I’ll be honest: I’m not a coffee snob. Give me a cup — pretty much any old cup — and I won’t complain. However, that doesn’t mean I don’t appreciate a particularly good one. And as any actual coffee snob will tell you (trust me, I’ve talked with a lot of them), your coffee is only going to be as good as your beans. And your beans won’t be any good at all if you’re not grinding them yourself right before brewing.
Unfortunately, most decent coffee grinders, even those made specifically for home use, cost a very pretty penny — we’re talking hundreds of dollars. So to figure out which models are worth the investment, we asked baristas, roasters, and coffee-shop owners about the versions they keep on their own kitchen counters (and sometimes in their suitcases because apparently good coffee never takes a vacation).
If you’re still not quite convinced a coffee grinder is something you should put so much hard-earned money toward (ahem, me), don’t worry: We’ve included a few more affordable options that are still very much pro-approved.
What we’re looking for
Grind consistency: Every expert we spoke to noted that burr grinders (which break down beans in a kind of milling action) are better than blade grinders (which act more like choppers). As someone who has a barely used blade grinder sitting shamefully in the back of a cabinet, I concur. Will Pratt, owner and founder of Tandem Coffee Roasters in Portland, Maine, explains that with burr grinders, all the beans pass from the top of the machine to the bottom, meaning they end up a uniform and precise size as opposed to getting “thrown around like they’re in the dryer.” Joanna Lareau, café manager at Stumptown Coffee, agrees that blades are a haphazard method, leaving you with some coffee that’s “overextracted” (quite bitter) and some that’s “underextracted” (quite sour). Plus, she says, “with burr grinders, you can tinker until you find what tastes good” for whatever coffee maker you use.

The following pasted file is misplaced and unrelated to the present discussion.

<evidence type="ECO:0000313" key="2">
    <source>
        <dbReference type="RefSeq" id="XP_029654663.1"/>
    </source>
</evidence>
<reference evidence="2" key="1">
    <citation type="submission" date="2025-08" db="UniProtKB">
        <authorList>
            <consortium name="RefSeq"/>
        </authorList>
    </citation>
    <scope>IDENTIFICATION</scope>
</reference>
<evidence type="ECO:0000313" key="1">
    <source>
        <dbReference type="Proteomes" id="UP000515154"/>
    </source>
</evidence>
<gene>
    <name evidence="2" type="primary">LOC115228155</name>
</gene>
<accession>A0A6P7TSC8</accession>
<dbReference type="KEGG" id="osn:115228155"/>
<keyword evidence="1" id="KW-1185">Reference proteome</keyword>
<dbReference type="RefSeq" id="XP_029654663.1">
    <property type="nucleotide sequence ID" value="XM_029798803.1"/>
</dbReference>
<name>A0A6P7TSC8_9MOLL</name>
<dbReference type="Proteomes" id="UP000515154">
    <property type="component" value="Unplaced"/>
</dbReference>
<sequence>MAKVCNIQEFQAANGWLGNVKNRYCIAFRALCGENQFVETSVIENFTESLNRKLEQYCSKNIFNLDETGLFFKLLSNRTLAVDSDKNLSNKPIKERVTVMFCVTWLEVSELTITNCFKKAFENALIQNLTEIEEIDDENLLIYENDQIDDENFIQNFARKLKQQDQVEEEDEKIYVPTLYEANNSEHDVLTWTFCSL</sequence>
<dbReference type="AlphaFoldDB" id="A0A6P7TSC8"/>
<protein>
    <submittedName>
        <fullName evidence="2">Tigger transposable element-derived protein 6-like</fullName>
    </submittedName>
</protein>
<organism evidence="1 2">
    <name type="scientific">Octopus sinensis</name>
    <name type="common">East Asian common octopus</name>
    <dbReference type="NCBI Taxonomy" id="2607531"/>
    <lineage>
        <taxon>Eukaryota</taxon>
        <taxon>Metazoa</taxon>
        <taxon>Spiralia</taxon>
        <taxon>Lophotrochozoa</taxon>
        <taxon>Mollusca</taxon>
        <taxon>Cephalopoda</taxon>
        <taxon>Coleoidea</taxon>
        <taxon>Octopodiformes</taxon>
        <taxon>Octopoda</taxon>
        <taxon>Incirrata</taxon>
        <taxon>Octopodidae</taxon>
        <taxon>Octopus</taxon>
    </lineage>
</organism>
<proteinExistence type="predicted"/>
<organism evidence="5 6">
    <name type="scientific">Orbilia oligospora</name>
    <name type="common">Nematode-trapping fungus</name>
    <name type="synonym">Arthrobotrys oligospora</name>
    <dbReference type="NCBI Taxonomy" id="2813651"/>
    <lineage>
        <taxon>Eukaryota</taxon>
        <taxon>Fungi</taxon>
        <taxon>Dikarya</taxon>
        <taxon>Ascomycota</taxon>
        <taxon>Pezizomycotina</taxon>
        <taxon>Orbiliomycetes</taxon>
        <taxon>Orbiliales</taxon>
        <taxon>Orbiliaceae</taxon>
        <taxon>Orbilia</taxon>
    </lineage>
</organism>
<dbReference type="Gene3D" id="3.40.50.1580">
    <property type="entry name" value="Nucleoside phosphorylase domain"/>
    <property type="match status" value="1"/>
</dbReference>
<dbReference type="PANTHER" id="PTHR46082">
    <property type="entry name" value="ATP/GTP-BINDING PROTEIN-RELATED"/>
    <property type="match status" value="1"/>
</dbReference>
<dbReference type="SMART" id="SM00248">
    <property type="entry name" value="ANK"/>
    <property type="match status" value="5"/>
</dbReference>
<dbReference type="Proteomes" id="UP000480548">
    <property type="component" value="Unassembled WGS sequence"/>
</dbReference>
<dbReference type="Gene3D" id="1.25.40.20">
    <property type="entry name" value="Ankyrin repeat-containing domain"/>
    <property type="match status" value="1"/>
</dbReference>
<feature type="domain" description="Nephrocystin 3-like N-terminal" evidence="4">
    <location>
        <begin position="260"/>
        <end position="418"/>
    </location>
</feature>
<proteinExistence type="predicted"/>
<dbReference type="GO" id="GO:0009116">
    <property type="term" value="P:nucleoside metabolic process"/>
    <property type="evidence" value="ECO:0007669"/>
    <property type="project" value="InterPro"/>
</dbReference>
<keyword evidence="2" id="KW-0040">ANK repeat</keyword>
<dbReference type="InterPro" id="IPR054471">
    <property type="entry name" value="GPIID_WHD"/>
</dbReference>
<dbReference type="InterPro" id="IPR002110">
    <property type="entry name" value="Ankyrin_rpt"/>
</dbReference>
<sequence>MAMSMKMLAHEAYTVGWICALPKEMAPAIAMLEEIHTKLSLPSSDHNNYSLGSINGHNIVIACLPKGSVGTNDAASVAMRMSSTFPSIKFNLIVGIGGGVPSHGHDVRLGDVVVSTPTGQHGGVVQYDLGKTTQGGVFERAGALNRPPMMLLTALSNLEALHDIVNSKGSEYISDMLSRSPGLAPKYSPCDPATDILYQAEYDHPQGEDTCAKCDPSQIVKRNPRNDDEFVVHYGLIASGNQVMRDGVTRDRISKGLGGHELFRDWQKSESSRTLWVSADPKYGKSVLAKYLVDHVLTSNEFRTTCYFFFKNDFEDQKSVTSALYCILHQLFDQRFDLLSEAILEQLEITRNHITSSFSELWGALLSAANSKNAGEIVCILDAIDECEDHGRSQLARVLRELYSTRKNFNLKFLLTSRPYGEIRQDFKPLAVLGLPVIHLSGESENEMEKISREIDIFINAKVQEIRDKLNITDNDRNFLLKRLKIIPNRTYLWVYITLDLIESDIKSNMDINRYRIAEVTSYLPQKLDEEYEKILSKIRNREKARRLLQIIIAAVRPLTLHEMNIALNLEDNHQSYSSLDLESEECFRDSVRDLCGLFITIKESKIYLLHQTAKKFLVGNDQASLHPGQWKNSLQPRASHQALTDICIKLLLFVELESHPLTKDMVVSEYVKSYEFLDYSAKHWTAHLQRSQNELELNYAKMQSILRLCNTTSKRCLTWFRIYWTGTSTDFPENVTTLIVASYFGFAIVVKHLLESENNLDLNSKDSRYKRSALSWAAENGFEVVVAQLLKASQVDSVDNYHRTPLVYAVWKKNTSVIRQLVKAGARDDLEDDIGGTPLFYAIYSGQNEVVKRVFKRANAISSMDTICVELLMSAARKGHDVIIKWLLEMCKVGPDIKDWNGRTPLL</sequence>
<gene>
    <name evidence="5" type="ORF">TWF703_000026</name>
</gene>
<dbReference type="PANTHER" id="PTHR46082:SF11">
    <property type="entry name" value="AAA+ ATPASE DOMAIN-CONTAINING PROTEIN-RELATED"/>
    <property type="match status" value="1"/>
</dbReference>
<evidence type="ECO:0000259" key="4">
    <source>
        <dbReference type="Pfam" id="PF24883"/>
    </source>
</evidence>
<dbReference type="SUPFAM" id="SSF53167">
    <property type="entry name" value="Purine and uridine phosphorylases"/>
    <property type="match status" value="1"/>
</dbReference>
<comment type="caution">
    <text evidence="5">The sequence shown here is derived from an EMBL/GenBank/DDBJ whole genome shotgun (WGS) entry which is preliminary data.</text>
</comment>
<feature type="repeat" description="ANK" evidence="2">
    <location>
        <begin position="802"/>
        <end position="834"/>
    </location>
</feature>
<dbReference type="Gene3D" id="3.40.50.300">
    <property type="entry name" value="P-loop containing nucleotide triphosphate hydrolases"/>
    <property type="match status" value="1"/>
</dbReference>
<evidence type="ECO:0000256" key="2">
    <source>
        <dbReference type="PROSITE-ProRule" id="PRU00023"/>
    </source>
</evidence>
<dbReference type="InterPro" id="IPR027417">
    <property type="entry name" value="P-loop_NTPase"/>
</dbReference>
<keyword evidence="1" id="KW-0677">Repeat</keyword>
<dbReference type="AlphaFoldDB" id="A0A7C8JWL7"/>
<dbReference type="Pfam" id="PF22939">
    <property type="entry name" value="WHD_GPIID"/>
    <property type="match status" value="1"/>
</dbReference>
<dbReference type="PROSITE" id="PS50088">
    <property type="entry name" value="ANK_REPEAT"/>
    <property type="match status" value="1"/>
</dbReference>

Noise level: Whether it’s at your own pre-coffee expense or your sleeping partner or roommate’s, early-morning noise is pretty universally unwelcome. Almost every grinder makes some, but we categorized each as either “loud” or “quiet” depending on which way it leaned — and went into more detail in the description of each.
Price: As noted above, these aren’t cheap. But with coffee grinders, cost is relative, denoted by the number of dollar signs. $ means it costs less than $100, $$ means between $100 and $400, $ between $400 and $800, and $$$$ above $800.
Best overall coffee grinder
Baratza Encore Electric Grinder
As a brand, Baratza came up in our reporting more often than any other. Some favor its higher-end models (more on a couple of those below), but nearly a dozen of the coffee aficionados we spoke with recommended this more affordable option, highlighting its quality performance and solid build — especially for the price. “It’s simple to use and super-consistent,” Lareau told us. “I’ve had one for almost three years now, and it’s still amazing.” Humberto Ricardo, founder of Third Rail Coffee, adds that Baratza machines are “designed to be repaired instead of thrown away should something break, which is good for my wallet and for the planet.” And speaking of repairs, Pratt noted Baratza’s great customer service. “When you have to replace the burrs every few years, they make it incredibly easy to do so,” he says.
Elliott Foos, director of coffee at Day moves in Brooklyn, told us he used the Encore at work when he used to run the coffee shop attached to chef Flynn Garry’s Lower East Side restaurant, Gem. “It’s intuitive and performs wonderfully,” he says, “grinding from fine espresso to the most coarse setting for French press or cold brew.” (The Encore has 40 grind settings, so you can easily adjust to whatever you’re looking for.) While he acknowledges it can be a little loud — or a “touch chatty,” in his words — Foos says that’s to be expected for a grinder made of plastic and designed for the home.